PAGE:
Former BHS store turned into a public art project by local signwriter


A signwriter is producing a festive public art project at the site of the empty former BHS store in Southend High Street in time for Saturday’s Big Switch On event.

Hadleigh-based signwriter Charlotte Wright has been commissioned by Southend Business Improvement District to paint four large designs on a
brief of reflecting the season and bringing a feeling of optimism and positivity.

Charlotte has created four designs that use geometric shapes and patterns combined with inspirational text.
Her designs reflect the tones of winter, although she admits that her use of pastel pink board is more because she loves the colour than the fact it evokes rosy cheeks and noses.

Each panel bears a separate line of text and can be
read individually as a positive statement or collectively
as a short poem.

Charlotte added that her boyfriend Joe’s late father, Chris Lang, was the source of inspiration for these pithy lines that are reminiscent of Japanese haiku poetry.

She said: “Chris was a Southend-based poet and artists and we recently found lots of his written work. From this starting point I took his words and messages, added my own slant to them and created the new text which flows across the four boards. They can be read individually or as a collective whole. I wanted to create a talking point as well as a selfie opportunity. You can take one photo or a group of four.”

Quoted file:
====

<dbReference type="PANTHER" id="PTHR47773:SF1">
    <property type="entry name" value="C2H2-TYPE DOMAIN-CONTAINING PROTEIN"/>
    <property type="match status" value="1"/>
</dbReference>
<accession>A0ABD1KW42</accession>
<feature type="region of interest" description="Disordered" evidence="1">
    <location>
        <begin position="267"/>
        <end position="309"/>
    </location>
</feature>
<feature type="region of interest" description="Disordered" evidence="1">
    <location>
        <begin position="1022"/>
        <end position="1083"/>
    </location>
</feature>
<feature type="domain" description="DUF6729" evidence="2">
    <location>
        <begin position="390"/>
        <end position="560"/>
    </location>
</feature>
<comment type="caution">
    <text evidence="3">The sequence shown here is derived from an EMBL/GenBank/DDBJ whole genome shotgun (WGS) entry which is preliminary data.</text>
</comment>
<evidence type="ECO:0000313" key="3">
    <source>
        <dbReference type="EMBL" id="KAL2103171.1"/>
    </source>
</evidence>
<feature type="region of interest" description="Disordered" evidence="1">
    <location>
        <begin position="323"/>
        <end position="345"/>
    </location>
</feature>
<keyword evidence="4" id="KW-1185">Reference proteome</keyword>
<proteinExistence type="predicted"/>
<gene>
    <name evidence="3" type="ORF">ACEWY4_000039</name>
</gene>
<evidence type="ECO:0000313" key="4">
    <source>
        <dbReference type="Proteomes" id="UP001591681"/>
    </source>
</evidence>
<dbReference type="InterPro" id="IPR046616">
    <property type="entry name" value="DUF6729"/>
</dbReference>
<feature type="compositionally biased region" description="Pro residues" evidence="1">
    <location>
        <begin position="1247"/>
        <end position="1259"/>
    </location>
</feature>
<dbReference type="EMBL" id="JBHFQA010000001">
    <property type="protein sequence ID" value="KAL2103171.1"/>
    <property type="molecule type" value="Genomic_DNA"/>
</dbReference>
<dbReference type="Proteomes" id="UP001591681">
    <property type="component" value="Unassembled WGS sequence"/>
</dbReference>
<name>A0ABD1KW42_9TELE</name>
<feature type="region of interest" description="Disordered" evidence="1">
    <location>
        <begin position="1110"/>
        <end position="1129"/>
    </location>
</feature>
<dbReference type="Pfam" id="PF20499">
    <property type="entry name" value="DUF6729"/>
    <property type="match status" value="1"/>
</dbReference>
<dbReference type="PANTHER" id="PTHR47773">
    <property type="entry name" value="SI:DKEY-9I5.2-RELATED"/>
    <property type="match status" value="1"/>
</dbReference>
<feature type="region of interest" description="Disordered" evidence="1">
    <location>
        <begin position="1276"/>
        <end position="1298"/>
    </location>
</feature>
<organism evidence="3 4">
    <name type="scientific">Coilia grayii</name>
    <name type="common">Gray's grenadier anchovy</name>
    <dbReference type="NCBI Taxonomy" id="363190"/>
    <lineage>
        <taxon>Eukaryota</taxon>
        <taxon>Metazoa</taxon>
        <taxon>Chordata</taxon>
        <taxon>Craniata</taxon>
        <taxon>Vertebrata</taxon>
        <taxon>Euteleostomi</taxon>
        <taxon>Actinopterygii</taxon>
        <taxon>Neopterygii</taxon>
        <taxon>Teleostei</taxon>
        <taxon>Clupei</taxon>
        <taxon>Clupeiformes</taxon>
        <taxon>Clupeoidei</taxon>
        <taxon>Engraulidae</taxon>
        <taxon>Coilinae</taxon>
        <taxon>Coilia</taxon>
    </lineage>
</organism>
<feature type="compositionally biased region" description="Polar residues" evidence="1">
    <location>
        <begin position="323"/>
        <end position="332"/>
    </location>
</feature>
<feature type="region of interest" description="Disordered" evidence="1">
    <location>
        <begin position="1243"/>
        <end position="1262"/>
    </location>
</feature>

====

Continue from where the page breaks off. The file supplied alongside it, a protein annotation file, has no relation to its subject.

Visitors to Southend will be familiar with Charlotte’s other signage. Her finger posts at this summer’s Village Green were influential in winning the BID’s commission, while her work adorns the shop front and A-boards for Pulp Kitchen in Alexandra Street.

This is not the first time that Southend BID has invested in public art to delight and surprise visitors to the town. Back in 2012, the BID installed a series of playful planters along the High Street, one most notably in the shape of a stiletto-heeled shoe.

Alison Dewey, BID Manager says: “I’m really excited about this project. The empty BHS unit is such a sad-looking building without customers coming and going through its doors, so while we try to find a new firm to take it over, it’s nice to give its exterior a creative twist. We met Charlotte thanks to the team at Metal, and we’re really excited to see what she produces.”

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